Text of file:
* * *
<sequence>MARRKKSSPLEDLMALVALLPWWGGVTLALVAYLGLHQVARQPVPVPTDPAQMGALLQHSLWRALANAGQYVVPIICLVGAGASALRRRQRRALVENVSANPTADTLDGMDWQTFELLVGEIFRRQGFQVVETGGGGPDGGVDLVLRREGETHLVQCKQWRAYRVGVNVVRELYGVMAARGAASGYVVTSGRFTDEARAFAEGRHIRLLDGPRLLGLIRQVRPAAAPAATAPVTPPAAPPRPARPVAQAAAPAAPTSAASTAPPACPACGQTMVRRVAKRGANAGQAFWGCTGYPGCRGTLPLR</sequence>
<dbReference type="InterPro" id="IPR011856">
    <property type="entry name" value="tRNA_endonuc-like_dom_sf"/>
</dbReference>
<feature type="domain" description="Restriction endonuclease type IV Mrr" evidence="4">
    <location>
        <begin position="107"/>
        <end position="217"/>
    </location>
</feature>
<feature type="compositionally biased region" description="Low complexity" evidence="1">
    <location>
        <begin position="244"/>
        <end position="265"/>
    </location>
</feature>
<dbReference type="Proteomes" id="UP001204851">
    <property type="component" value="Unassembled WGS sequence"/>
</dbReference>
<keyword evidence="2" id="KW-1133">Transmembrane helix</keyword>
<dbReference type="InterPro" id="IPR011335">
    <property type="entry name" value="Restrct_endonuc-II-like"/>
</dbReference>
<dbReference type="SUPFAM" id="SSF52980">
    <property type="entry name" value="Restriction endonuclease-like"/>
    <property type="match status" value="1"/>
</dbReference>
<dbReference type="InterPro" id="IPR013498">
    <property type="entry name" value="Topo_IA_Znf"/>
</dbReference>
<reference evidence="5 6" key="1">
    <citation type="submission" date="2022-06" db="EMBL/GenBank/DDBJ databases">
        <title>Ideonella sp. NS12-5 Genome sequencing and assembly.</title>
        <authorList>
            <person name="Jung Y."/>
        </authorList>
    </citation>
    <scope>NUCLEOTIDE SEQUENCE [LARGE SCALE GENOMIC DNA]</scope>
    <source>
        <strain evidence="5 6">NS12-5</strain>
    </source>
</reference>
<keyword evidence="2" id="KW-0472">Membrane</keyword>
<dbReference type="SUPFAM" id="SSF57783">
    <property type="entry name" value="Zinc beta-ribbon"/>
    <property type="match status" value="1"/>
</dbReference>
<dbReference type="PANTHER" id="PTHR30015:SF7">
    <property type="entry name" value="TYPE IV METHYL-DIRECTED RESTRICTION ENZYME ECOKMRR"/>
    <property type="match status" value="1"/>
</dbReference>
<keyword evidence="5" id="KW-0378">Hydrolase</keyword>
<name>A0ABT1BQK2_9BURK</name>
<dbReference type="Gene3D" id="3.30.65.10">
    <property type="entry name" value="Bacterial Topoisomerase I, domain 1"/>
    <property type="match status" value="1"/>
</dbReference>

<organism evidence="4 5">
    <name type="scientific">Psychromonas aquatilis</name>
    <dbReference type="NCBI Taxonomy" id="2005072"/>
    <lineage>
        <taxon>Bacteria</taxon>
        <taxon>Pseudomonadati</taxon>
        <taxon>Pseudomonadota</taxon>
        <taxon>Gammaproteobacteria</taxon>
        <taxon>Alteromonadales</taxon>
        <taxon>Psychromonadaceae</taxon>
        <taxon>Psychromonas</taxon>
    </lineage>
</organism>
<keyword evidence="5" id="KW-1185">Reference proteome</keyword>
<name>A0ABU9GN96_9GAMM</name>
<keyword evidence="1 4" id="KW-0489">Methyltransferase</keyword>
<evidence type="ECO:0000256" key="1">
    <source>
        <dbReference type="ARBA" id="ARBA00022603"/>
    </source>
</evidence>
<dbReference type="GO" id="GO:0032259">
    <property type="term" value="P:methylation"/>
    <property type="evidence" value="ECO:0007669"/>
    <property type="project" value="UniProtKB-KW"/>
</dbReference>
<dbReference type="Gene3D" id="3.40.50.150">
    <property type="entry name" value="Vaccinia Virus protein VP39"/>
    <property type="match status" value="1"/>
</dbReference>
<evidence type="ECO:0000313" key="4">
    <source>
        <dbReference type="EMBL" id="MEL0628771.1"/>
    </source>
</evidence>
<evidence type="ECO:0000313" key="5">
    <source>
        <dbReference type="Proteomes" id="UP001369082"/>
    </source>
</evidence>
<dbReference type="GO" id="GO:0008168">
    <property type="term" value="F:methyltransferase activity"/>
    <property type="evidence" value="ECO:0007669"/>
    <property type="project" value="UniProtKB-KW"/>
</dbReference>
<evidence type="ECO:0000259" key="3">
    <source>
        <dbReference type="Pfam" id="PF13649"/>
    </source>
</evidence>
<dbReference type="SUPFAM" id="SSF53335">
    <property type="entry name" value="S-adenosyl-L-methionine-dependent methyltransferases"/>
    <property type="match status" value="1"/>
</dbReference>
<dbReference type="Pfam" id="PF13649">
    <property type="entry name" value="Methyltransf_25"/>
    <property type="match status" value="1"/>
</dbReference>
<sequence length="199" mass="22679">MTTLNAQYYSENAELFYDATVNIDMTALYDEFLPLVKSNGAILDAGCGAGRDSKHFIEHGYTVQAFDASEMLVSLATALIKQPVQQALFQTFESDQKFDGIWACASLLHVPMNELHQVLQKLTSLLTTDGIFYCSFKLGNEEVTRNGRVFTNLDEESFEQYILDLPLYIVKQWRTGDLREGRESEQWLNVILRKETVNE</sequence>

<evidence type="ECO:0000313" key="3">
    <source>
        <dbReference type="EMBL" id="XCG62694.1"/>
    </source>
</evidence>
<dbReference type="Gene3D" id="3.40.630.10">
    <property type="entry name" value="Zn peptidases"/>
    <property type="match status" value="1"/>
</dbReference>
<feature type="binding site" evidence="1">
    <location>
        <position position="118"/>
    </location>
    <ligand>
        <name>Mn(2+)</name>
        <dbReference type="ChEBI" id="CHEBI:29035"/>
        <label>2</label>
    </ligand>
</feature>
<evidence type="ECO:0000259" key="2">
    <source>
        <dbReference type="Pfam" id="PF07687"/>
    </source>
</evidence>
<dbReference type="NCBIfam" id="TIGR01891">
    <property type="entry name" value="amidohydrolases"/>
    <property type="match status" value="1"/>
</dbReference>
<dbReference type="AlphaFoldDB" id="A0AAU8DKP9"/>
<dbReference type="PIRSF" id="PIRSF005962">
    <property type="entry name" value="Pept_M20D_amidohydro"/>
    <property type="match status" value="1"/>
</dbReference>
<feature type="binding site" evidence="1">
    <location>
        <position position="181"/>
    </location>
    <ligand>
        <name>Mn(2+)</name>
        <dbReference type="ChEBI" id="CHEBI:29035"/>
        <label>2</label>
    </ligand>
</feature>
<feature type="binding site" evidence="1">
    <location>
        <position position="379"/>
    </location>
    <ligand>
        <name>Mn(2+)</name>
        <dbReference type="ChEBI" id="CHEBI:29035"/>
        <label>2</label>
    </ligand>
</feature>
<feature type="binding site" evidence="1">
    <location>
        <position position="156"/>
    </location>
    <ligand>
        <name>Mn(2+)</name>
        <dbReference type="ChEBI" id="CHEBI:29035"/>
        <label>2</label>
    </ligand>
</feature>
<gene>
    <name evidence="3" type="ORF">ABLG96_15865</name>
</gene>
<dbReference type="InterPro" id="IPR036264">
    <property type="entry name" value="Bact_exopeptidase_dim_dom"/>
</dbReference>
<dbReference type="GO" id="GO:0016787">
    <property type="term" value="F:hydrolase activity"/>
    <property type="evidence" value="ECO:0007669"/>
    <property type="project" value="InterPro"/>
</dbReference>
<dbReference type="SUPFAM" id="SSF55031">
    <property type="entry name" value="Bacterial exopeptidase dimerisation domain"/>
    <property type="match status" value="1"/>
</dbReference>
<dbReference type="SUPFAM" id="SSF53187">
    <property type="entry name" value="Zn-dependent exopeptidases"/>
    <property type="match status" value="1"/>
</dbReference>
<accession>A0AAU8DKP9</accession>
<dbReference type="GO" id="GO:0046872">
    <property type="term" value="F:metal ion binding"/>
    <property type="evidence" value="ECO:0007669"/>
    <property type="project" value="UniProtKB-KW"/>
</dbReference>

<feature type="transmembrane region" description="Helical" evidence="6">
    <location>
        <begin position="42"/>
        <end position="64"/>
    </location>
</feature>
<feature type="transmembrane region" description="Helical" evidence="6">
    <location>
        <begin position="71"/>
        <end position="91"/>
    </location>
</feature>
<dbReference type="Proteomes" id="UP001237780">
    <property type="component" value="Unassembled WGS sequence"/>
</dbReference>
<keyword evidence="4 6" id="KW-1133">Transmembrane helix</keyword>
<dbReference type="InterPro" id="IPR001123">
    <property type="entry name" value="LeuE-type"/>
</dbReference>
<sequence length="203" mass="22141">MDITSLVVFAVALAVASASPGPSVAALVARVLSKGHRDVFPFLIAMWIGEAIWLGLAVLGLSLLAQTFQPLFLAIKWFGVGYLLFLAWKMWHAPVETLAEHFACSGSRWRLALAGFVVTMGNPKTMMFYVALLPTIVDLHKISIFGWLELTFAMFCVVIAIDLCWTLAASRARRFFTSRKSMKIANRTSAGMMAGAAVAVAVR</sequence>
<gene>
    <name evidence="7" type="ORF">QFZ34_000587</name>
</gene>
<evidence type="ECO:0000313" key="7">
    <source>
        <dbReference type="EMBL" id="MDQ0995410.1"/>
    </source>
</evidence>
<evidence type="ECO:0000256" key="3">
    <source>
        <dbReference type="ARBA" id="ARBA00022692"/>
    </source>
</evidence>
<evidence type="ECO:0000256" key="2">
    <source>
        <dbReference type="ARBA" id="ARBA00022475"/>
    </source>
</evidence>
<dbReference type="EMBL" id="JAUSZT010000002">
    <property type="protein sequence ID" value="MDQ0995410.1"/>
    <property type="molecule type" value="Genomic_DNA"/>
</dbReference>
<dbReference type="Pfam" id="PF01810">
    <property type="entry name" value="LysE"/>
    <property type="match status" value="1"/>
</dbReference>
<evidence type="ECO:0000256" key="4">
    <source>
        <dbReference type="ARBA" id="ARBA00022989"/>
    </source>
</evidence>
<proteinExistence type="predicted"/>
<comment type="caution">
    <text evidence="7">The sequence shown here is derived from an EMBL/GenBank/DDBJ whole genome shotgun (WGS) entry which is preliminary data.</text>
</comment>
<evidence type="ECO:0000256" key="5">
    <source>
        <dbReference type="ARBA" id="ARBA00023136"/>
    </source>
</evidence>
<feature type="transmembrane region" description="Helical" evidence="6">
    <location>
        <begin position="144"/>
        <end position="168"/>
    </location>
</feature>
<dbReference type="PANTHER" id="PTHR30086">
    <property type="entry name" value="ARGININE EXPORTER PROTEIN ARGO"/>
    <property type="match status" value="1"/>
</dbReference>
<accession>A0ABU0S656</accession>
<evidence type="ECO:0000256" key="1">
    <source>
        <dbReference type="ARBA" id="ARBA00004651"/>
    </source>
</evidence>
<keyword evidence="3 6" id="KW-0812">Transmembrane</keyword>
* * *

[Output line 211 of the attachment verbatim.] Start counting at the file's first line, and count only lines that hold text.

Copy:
<feature type="transmembrane region" description="Helical" evidence="6">